Blood And Oil. Part Four. One more to go.
I met a guy from DigiPen many years ago - eventually he quit the school, but found his way into the industry regardless. Before meeting him, I thought that Starcraft was a game where you built up your defenses and then teched up to the weird shit and then fought your opponent in the middle of the map somewhere. Watching him play that game - a game I owned, and played, and thought I knew - practically ruined the genre for me.
I wouldn't see shit like that again until the first Blizzcon, watching what YellOw could do on a screen substantially taller than a house. The game they're playing looks the same as the one we have, and the controls are the same, but it is not the same game - it is OCD masquerading as recreation. Knowing that those people are out there, the Others, who don't move units so much as vibrate them, makes me wish this was one of those products where the single player and the multiplayer installed separately. It also makes me wonder to what extent Starcraft's multiplayer can be reviewed. Every game has its complexities, its rituals, and secrets it reveals only to the faithful, but most games aren't founded on a tripartite asymmetry alongside incredibly granular control.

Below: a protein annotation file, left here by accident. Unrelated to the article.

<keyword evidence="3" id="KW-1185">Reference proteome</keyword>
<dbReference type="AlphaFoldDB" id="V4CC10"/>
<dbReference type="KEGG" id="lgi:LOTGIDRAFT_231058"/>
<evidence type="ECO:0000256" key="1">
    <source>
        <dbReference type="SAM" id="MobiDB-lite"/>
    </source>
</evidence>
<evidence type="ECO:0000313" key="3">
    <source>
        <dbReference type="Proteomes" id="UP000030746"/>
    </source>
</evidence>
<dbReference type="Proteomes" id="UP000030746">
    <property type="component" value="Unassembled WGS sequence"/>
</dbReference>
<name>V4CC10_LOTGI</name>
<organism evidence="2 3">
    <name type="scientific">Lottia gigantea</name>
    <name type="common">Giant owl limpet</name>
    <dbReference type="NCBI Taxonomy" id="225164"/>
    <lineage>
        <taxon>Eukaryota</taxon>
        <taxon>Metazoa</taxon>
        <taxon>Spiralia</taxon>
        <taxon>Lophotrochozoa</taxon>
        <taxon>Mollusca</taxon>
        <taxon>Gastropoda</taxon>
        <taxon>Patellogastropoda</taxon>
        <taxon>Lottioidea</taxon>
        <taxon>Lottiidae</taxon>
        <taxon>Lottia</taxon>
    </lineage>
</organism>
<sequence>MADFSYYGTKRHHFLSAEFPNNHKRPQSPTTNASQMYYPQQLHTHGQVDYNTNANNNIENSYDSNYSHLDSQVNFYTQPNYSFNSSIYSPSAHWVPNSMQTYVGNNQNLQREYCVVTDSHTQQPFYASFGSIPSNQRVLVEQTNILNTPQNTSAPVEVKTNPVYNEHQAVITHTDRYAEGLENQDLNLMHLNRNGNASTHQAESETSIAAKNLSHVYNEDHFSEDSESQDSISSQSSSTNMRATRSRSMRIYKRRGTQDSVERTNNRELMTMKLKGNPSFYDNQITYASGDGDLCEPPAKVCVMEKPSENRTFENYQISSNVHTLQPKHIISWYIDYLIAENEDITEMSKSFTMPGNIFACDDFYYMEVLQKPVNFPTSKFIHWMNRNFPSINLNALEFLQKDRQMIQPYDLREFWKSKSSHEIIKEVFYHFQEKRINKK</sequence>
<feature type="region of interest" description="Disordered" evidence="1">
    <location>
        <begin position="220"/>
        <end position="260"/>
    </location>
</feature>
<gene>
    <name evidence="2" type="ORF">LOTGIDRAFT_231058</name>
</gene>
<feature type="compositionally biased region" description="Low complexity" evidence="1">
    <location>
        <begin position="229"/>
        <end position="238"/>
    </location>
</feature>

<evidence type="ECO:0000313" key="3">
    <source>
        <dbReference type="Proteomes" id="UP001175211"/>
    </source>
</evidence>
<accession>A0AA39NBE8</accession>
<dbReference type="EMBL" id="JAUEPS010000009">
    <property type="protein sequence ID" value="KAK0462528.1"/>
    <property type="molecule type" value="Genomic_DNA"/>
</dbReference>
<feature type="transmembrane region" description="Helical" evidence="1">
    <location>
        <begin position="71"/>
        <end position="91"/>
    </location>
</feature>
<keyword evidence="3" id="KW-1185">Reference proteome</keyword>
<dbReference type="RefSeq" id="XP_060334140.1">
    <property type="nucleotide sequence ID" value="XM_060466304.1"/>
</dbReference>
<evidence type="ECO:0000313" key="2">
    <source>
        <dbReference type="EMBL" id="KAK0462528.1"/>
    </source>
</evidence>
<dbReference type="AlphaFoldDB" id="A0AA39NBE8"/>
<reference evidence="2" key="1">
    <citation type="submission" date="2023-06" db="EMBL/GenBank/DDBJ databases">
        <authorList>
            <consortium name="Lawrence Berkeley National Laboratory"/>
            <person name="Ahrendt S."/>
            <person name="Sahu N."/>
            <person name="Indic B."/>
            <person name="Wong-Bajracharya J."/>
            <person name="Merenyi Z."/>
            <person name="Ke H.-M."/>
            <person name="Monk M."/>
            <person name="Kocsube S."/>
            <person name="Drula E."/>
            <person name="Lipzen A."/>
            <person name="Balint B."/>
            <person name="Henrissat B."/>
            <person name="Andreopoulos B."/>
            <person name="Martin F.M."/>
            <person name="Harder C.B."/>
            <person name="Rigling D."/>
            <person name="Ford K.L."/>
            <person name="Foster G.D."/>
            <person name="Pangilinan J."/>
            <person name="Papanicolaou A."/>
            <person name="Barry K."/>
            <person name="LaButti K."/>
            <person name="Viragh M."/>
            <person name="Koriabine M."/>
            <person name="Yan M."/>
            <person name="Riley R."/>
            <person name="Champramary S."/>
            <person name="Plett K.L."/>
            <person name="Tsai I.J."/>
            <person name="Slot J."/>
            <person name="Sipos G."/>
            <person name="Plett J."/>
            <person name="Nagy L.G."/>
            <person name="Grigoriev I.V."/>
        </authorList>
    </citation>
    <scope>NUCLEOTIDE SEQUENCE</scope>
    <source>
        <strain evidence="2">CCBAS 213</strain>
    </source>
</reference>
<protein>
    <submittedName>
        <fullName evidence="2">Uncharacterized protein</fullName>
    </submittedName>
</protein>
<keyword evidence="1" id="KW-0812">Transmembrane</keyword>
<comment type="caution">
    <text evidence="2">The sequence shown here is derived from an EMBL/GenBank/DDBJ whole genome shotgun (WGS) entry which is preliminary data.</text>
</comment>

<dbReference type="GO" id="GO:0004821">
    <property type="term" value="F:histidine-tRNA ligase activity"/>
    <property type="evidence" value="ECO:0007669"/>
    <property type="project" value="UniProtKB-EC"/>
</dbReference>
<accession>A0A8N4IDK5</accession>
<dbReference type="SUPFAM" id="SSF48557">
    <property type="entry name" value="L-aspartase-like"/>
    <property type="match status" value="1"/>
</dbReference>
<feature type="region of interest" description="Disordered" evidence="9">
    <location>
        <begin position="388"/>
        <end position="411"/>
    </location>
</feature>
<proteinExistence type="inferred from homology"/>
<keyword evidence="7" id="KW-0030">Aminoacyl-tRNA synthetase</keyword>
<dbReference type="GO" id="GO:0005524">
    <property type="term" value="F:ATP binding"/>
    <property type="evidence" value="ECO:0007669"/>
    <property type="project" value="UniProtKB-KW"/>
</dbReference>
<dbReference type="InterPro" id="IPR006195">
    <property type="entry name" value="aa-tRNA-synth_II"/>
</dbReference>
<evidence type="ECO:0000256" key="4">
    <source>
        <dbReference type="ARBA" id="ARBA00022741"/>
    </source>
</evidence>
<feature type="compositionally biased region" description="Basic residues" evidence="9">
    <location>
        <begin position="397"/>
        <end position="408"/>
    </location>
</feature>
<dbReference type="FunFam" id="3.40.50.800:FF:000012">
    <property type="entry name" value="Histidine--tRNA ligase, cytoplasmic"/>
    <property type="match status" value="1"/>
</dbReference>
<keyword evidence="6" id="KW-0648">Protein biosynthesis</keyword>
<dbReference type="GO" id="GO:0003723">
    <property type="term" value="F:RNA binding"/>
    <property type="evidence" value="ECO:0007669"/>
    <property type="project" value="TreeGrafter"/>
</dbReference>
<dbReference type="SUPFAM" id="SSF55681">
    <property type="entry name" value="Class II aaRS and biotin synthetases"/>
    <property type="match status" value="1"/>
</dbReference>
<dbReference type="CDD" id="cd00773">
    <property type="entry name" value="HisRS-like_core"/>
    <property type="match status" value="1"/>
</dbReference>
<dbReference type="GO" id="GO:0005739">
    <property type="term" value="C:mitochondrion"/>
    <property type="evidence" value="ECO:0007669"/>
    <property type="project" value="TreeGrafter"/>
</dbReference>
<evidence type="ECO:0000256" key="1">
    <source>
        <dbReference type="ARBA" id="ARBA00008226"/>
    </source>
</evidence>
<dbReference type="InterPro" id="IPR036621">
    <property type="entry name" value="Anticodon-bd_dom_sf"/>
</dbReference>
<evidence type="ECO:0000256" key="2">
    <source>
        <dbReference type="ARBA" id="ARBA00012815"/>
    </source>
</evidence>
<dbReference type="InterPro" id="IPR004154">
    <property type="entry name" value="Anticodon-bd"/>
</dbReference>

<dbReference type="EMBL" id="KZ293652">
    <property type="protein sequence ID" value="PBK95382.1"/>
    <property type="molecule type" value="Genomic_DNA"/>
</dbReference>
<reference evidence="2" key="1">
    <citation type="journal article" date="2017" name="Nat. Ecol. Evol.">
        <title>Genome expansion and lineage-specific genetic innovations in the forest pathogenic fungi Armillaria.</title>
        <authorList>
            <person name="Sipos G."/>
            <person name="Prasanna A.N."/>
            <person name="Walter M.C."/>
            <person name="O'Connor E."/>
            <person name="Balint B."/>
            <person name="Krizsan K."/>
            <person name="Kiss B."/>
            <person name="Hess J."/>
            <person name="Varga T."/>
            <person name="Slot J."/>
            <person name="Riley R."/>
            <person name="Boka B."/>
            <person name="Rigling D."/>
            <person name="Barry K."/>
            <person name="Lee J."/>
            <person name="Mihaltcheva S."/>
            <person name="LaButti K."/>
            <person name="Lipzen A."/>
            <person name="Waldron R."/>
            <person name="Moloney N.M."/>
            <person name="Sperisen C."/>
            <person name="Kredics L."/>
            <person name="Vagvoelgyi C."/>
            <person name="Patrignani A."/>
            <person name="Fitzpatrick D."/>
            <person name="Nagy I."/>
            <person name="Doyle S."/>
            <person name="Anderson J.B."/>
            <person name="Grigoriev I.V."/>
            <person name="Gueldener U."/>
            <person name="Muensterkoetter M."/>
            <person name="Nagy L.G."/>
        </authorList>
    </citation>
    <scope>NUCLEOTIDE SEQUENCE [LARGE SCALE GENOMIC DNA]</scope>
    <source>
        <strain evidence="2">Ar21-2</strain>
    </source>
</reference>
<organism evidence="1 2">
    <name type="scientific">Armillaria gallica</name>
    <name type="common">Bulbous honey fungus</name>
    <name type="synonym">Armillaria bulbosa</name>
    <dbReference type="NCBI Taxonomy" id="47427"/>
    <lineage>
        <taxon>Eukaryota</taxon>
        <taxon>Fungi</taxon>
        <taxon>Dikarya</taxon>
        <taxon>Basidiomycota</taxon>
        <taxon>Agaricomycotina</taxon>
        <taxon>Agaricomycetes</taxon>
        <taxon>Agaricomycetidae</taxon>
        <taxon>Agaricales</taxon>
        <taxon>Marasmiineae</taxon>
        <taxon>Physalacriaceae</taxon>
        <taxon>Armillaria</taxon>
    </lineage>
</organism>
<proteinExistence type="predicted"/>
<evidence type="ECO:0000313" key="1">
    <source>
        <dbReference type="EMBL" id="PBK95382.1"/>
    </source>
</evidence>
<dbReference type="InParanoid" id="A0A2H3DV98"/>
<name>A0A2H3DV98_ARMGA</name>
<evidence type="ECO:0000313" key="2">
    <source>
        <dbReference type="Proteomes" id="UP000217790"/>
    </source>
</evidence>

I'm enjoying the Single Player quite well, it was clearly very expensive to make, and stakes out a context independent of the multiplayer by transforming the tech race of an individual round into a series of interesting, often binary choices. I also like that Battle.net is kind enough to store my single player progress between machines, though why I'd want to play that game on an iMac after I've seen it on the thrumming obelisk I have at home is beyond me. Attempting to tick the settings anywhere past the recommended level results in Crashtown Races sing this song/all the doo dah day, or at any rate the better part of the day.
It's a lot of crashing, in any event.
It doesn't entirely matter, though, when Gabe is across the room on this own machine, and we are - the two of us - beating on a single "Easy" A.I. Zerg opponent, just as we did when we still lived in the same apartment. They say you can't go home again, but you can, actually, if your home is an imaginary world infested with xenomorphs. I was under the impression that the genre had moved past this and into squads, cover, and co-op. Maybe it has. But what they've done here - that is, to realize a worthy nostalgia that doesn't merely trade on sentimentality - bears itself with a regal charm.
New episode of PATV is up, the last of this "season." Indeed, it is the Season Finale, and wraps things up about as well as is humanly possible. We start filming the next season almost immediately, but in the interim we've got bonus Blams and a selection of lean cuts from awesome video people you're probably familiar with. The best part? It works with the eyes you already have.